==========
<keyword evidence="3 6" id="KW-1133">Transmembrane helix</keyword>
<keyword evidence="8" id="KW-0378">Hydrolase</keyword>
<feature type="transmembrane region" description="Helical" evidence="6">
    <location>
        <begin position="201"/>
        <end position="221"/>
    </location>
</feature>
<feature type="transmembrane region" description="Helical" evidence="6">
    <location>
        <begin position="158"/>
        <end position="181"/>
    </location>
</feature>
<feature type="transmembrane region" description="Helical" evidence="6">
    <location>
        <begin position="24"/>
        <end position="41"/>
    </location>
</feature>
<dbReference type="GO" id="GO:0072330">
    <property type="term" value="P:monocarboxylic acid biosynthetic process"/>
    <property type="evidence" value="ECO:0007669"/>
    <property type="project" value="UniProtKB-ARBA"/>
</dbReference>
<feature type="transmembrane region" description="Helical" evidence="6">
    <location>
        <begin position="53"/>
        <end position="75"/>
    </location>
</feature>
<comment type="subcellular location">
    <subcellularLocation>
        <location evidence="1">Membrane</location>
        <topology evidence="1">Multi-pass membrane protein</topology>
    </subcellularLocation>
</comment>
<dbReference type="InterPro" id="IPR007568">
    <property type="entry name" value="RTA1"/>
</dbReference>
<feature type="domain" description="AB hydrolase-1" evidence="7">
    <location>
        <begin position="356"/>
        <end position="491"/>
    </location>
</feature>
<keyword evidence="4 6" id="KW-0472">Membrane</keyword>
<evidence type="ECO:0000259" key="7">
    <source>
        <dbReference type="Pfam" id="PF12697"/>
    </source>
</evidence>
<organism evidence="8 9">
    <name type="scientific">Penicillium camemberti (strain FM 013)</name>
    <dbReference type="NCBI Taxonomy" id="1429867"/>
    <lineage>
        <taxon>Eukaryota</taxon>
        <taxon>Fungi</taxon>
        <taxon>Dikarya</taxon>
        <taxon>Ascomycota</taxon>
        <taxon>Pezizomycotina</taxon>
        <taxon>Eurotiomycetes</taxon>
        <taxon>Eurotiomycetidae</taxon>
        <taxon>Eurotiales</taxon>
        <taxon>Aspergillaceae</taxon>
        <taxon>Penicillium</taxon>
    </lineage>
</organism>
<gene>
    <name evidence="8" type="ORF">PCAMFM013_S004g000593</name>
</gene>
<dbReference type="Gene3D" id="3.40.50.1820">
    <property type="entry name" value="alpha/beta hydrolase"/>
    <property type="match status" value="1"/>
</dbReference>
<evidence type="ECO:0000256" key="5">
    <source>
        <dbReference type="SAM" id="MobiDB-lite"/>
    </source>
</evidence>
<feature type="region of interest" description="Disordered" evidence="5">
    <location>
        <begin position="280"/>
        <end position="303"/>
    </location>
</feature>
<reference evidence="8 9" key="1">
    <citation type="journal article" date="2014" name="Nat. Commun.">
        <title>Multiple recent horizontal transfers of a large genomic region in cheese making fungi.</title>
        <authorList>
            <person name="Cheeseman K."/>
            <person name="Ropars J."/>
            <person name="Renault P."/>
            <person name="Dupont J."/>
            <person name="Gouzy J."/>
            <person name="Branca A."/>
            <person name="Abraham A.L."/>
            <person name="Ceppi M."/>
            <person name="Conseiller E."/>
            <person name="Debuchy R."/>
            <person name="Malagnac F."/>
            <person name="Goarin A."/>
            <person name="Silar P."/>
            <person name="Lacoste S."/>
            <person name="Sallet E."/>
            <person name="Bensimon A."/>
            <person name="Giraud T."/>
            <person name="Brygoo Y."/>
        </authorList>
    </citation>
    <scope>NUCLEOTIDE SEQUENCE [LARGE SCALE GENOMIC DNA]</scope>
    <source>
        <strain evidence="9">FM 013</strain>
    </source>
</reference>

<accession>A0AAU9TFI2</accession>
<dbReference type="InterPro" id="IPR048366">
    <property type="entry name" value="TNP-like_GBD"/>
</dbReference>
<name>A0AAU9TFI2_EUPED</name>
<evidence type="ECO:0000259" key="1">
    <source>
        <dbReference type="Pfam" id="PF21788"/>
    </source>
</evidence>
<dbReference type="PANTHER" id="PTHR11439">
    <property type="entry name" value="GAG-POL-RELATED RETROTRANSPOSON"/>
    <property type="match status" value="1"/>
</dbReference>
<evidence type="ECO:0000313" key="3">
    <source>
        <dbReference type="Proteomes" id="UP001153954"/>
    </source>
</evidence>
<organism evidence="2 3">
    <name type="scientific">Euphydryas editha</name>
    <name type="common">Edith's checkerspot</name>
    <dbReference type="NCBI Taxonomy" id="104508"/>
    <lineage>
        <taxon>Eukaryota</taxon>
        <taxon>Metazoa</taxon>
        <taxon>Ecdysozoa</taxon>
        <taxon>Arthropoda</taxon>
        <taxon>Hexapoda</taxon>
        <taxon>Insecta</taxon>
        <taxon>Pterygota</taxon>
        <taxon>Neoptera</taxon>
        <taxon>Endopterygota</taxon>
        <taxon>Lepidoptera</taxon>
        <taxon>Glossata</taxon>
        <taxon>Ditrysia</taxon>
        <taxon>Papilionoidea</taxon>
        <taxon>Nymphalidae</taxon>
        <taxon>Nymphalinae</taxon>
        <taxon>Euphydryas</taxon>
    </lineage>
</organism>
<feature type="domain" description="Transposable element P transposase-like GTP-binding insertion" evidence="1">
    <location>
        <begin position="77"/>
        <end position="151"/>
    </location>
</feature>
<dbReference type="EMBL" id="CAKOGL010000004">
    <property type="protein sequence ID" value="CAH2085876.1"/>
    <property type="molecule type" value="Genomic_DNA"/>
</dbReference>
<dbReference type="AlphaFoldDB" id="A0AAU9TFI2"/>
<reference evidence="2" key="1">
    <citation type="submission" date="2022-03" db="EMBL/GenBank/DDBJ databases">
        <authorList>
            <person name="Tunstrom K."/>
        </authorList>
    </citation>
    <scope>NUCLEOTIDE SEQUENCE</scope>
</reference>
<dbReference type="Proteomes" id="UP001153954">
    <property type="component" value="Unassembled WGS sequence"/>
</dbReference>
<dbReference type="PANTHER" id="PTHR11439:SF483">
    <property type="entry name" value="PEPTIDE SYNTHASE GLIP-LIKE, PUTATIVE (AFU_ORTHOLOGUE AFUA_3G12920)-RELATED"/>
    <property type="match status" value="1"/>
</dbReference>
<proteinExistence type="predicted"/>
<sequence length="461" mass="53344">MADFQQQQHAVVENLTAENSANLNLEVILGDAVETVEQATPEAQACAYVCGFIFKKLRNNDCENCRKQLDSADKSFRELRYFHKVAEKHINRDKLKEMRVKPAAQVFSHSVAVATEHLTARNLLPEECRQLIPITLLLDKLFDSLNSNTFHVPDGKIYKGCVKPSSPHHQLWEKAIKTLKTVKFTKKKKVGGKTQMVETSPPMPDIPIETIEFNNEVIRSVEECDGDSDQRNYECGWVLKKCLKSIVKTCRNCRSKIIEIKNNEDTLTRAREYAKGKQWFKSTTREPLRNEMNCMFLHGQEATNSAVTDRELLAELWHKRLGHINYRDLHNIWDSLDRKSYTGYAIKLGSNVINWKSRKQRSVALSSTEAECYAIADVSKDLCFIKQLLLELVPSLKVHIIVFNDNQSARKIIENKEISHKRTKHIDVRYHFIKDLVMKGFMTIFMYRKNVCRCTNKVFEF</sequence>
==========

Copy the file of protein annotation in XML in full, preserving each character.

<keyword evidence="3 6" id="KW-1133">Transmembrane helix</keyword>
<keyword evidence="8" id="KW-0378">Hydrolase</keyword>
<feature type="transmembrane region" description="Helical" evidence="6">
    <location>
        <begin position="201"/>
        <end position="221"/>
    </location>
</feature>
<feature type="transmembrane region" description="Helical" evidence="6">
    <location>
        <begin position="158"/>
        <end position="181"/>
    </location>
</feature>
<feature type="transmembrane region" description="Helical" evidence="6">
    <location>
        <begin position="24"/>
        <end position="41"/>
    </location>
</feature>
<dbReference type="GO" id="GO:0072330">
    <property type="term" value="P:monocarboxylic acid biosynthetic process"/>
    <property type="evidence" value="ECO:0007669"/>
    <property type="project" value="UniProtKB-ARBA"/>
</dbReference>
<feature type="transmembrane region" description="Helical" evidence="6">
    <location>
        <begin position="53"/>
        <end position="75"/>
    </location>
</feature>
<comment type="subcellular location">
    <subcellularLocation>
        <location evidence="1">Membrane</location>
        <topology evidence="1">Multi-pass membrane protein</topology>
    </subcellularLocation>
</comment>
<dbReference type="InterPro" id="IPR007568">
    <property type="entry name" value="RTA1"/>
</dbReference>
<feature type="domain" description="AB hydrolase-1" evidence="7">
    <location>
        <begin position="356"/>
        <end position="491"/>
    </location>
</feature>
<keyword evidence="4 6" id="KW-0472">Membrane</keyword>
<evidence type="ECO:0000259" key="7">
    <source>
        <dbReference type="Pfam" id="PF12697"/>
    </source>
</evidence>
<organism evidence="8 9">
    <name type="scientific">Penicillium camemberti (strain FM 013)</name>
    <dbReference type="NCBI Taxonomy" id="1429867"/>
    <lineage>
        <taxon>Eukaryota</taxon>
        <taxon>Fungi</taxon>
        <taxon>Dikarya</taxon>
        <taxon>Ascomycota</taxon>
        <taxon>Pezizomycotina</taxon>
        <taxon>Eurotiomycetes</taxon>
        <taxon>Eurotiomycetidae</taxon>
        <taxon>Eurotiales</taxon>
        <taxon>Aspergillaceae</taxon>
        <taxon>Penicillium</taxon>
    </lineage>
</organism>
<gene>
    <name evidence="8" type="ORF">PCAMFM013_S004g000593</name>
</gene>
<dbReference type="Gene3D" id="3.40.50.1820">
    <property type="entry name" value="alpha/beta hydrolase"/>
    <property type="match status" value="1"/>
</dbReference>
<evidence type="ECO:0000256" key="5">
    <source>
        <dbReference type="SAM" id="MobiDB-lite"/>
    </source>
</evidence>
<feature type="region of interest" description="Disordered" evidence="5">
    <location>
        <begin position="280"/>
        <end position="303"/>
    </location>
</feature>
<reference evidence="8 9" key="1">
    <citation type="journal article" date="2014" name="Nat. Commun.">
        <title>Multiple recent horizontal transfers of a large genomic region in cheese making fungi.</title>
        <authorList>
            <person name="Cheeseman K."/>
            <person name="Ropars J."/>
            <person name="Renault P."/>
            <person name="Dupont J."/>
            <person name="Gouzy J."/>
            <person name="Branca A."/>
            <person name="Abraham A.L."/>
            <person name="Ceppi M."/>
            <person name="Conseiller E."/>
            <person name="Debuchy R."/>
            <person name="Malagnac F."/>
            <person name="Goarin A."/>
            <person name="Silar P."/>
            <person name="Lacoste S."/>
            <person name="Sallet E."/>
            <person name="Bensimon A."/>
            <person name="Giraud T."/>
            <person name="Brygoo Y."/>
        </authorList>
    </citation>
    <scope>NUCLEOTIDE SEQUENCE [LARGE SCALE GENOMIC DNA]</scope>
    <source>
        <strain evidence="9">FM 013</strain>
    </source>
</reference>

<accession>A0AAU9TFI2</accession>
<dbReference type="InterPro" id="IPR048366">
    <property type="entry name" value="TNP-like_GBD"/>
</dbReference>
<name>A0AAU9TFI2_EUPED</name>
<evidence type="ECO:0000259" key="1">
    <source>
        <dbReference type="Pfam" id="PF21788"/>
    </source>
</evidence>
<dbReference type="PANTHER" id="PTHR11439">
    <property type="entry name" value="GAG-POL-RELATED RETROTRANSPOSON"/>
    <property type="match status" value="1"/>
</dbReference>
<evidence type="ECO:0000313" key="3">
    <source>
        <dbReference type="Proteomes" id="UP001153954"/>
    </source>
</evidence>
<organism evidence="2 3">
    <name type="scientific">Euphydryas editha</name>
    <name type="common">Edith's checkerspot</name>
    <dbReference type="NCBI Taxonomy" id="104508"/>
    <lineage>
        <taxon>Eukaryota</taxon>
        <taxon>Metazoa</taxon>
        <taxon>Ecdysozoa</taxon>
        <taxon>Arthropoda</taxon>
        <taxon>Hexapoda</taxon>
        <taxon>Insecta</taxon>
        <taxon>Pterygota</taxon>
        <taxon>Neoptera</taxon>
        <taxon>Endopterygota</taxon>
        <taxon>Lepidoptera</taxon>
        <taxon>Glossata</taxon>
        <taxon>Ditrysia</taxon>
        <taxon>Papilionoidea</taxon>
        <taxon>Nymphalidae</taxon>
        <taxon>Nymphalinae</taxon>
        <taxon>Euphydryas</taxon>
    </lineage>
</organism>
<feature type="domain" description="Transposable element P transposase-like GTP-binding insertion" evidence="1">
    <location>
        <begin position="77"/>
        <end position="151"/>
    </location>
</feature>
<dbReference type="EMBL" id="CAKOGL010000004">
    <property type="protein sequence ID" value="CAH2085876.1"/>
    <property type="molecule type" value="Genomic_DNA"/>
</dbReference>
<dbReference type="AlphaFoldDB" id="A0AAU9TFI2"/>
<reference evidence="2" key="1">
    <citation type="submission" date="2022-03" db="EMBL/GenBank/DDBJ databases">
        <authorList>
            <person name="Tunstrom K."/>
        </authorList>
    </citation>
    <scope>NUCLEOTIDE SEQUENCE</scope>
</reference>
<dbReference type="Proteomes" id="UP001153954">
    <property type="component" value="Unassembled WGS sequence"/>
</dbReference>
<dbReference type="PANTHER" id="PTHR11439:SF483">
    <property type="entry name" value="PEPTIDE SYNTHASE GLIP-LIKE, PUTATIVE (AFU_ORTHOLOGUE AFUA_3G12920)-RELATED"/>
    <property type="match status" value="1"/>
</dbReference>
<proteinExistence type="predicted"/>
<sequence length="461" mass="53344">MADFQQQQHAVVENLTAENSANLNLEVILGDAVETVEQATPEAQACAYVCGFIFKKLRNNDCENCRKQLDSADKSFRELRYFHKVAEKHINRDKLKEMRVKPAAQVFSHSVAVATEHLTARNLLPEECRQLIPITLLLDKLFDSLNSNTFHVPDGKIYKGCVKPSSPHHQLWEKAIKTLKTVKFTKKKKVGGKTQMVETSPPMPDIPIETIEFNNEVIRSVEECDGDSDQRNYECGWVLKKCLKSIVKTCRNCRSKIIEIKNNEDTLTRAREYAKGKQWFKSTTREPLRNEMNCMFLHGQEATNSAVTDRELLAELWHKRLGHINYRDLHNIWDSLDRKSYTGYAIKLGSNVINWKSRKQRSVALSSTEAECYAIADVSKDLCFIKQLLLELVPSLKVHIIVFNDNQSARKIIENKEISHKRTKHIDVRYHFIKDLVMKGFMTIFMYRKNVCRCTNKVFEF</sequence>